Courtesy of RideAustin
We know the story. The Austin City Council wanted stricter regulation for ride-hailing companies. Uber and Lyft forced a public vote. They then tried to seduce our vote with a multi-million dollar campaign. We voted no. Uber and Lyft left, leaving tens of thousands of drivers and riders stranded. And with all this, Austin became the only major city in the United States without the two ridesharing conglomerates.
What now? Uber and Lyft leaving has created a void. Tiny startups have popped up with the hope of becoming Austin’s next transportation network company (TNC) and this process has its own difficulties. This can be seen with GetMe, a company that, because of their limited number of drivers, automatically cancels requests for rides. Fare, on the other hand, has been misleading potential drivers by saying that the city was offering free fingerprinting. And with a variety of other companies are seeking to make a profit by adopting Uber and Lyft’s business model.
But Austin’s technology leaders have a plan to remediate the drastic situation. The solution comes in the form of the first ever non-profit TNC, RideAustin. This company is a product of Austin technology leaders wanting to provide Austin with a safety net. According to Capital Factory founder Joshua Baer, the company has the potential to deliver because of its “world-class technical team” and its “significant financial contributions from Austin Tech leaders”. Specifically, the company seeks to provide low-cost ride sharing without necessarily making a profit, provide drivers with actual free fingerprinting, and comply with all Austin ridesharing regulations.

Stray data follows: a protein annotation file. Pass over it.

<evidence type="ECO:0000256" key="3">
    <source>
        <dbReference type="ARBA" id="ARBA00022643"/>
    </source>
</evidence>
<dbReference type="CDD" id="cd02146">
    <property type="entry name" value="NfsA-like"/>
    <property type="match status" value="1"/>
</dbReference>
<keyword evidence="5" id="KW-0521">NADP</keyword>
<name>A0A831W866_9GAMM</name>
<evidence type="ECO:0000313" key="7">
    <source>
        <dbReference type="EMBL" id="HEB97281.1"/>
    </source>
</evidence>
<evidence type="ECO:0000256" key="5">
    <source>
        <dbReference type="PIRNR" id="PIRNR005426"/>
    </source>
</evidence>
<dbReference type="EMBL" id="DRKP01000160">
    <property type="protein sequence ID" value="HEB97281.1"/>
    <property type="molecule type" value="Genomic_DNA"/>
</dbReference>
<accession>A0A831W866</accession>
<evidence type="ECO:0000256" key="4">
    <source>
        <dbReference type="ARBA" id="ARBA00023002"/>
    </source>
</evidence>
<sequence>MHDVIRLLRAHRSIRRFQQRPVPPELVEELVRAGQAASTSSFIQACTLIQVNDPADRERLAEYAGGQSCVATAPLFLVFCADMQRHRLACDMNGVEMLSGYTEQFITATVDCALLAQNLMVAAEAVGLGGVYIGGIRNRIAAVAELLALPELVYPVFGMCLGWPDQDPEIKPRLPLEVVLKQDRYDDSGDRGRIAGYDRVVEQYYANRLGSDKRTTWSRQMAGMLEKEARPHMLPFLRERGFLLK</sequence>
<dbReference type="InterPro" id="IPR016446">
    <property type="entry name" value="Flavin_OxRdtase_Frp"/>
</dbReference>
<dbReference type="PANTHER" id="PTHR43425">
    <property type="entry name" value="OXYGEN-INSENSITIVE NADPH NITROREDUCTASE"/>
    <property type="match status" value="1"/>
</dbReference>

The reality of RideAustin is that it can’t be the future of Austin ridesharing. The project is contingent upon funding from external tech leaders, and this money isn’t going to last forever — especially when there exists no monetary return on investment. But if RideAustin somehow manages to find continual funding, then is RideAustin the ideal solution to our ridesharing problem? Absolutely not. RideAustin will never be able to provide the cheap fare that Uber and Lyft were able to. Uber and Lyft, because of their multi-billion dollar valuations, cut prices and took losses in the name of expanding market share. Unfortunately, RideAustin doesn’t have this privilege.
This isn’t said to criticize and object to RideAustin’s existence, but rather to help outline the function of RideAustin in the future of ridesharing. RideAustin isn’t the end goal. Instead, it’s a medium to bringing our city back to normal. RideAustin has the potential to be completely transparent, and become a research project for ridesharing. Because of its unique situation the company can use its experience as a means to finding a solution to help bring Uber and Lyft back.
This is a goal we all need to support. As students, TNCs have become the norm. I urge students from all over Austin to help support the cause of RideAustin. Its success is contingent upon our demand for it.
Syed is a biochemistry and humanities honors sophomore from Houston. Follow him on Twitter @mohammadasyed.